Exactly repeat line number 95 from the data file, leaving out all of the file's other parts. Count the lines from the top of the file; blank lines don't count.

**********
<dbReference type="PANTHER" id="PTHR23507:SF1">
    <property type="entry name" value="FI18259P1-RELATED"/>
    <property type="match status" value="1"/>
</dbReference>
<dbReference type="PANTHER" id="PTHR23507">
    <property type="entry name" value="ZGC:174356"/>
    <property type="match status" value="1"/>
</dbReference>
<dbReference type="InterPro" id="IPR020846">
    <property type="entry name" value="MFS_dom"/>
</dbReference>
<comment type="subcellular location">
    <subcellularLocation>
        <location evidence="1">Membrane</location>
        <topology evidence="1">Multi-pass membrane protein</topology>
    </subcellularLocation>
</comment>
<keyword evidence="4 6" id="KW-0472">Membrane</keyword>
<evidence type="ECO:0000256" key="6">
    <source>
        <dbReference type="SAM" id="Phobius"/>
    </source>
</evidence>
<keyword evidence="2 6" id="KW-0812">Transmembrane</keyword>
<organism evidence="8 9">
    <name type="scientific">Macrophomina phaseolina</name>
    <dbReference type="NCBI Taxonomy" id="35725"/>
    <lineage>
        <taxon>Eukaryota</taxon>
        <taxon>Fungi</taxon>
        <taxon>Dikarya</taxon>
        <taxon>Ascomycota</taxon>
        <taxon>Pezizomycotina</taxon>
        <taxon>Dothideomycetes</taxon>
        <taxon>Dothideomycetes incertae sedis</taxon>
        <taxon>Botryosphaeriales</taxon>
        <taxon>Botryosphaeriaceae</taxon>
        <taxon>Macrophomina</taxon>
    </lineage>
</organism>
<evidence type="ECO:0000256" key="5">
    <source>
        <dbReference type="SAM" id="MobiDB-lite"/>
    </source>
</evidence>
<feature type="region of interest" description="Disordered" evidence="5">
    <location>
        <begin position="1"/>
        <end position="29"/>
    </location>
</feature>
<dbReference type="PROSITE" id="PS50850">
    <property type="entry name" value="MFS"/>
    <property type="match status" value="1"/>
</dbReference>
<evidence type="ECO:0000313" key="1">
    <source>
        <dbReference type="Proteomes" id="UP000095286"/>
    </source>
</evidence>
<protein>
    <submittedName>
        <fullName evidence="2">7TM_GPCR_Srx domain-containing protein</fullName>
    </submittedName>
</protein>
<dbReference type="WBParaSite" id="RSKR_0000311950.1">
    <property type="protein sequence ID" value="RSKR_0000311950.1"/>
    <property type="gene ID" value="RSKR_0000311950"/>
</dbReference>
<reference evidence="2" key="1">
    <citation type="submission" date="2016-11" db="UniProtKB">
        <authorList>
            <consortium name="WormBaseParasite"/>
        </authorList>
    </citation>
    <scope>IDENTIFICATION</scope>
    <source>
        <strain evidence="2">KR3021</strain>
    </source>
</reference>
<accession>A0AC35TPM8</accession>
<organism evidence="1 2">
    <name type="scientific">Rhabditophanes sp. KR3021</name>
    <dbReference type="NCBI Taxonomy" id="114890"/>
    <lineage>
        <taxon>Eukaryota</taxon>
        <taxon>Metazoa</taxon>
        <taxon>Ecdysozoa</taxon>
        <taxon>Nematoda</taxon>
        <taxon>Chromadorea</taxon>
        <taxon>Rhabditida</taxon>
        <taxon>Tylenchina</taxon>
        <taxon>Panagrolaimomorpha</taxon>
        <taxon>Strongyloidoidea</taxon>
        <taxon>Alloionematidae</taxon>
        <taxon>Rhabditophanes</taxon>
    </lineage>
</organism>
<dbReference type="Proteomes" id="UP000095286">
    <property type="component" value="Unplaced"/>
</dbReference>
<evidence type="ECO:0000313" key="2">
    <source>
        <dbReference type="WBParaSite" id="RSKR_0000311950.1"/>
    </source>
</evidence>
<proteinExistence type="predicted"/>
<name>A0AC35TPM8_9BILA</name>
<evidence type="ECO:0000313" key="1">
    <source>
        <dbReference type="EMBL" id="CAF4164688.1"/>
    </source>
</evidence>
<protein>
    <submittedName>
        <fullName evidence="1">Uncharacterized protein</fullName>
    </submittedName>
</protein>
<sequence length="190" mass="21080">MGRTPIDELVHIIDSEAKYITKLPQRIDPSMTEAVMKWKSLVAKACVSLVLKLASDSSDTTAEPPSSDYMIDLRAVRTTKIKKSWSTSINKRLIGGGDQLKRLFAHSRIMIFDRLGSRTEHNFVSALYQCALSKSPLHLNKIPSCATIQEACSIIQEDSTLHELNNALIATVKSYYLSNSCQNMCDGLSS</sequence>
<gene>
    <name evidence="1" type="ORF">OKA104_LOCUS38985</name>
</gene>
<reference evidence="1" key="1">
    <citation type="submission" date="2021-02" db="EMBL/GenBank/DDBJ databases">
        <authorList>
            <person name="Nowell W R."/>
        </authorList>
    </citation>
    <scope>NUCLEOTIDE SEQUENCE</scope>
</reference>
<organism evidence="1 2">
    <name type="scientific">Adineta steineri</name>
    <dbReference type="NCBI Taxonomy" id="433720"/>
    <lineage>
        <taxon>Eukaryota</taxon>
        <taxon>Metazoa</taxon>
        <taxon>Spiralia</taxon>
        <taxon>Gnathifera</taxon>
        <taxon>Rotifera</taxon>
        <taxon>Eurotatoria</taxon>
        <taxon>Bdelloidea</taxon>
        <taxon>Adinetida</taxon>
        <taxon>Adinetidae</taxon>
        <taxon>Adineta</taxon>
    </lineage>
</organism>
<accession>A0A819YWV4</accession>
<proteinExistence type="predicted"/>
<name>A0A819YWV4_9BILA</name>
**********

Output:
        <taxon>Alloionematidae</taxon>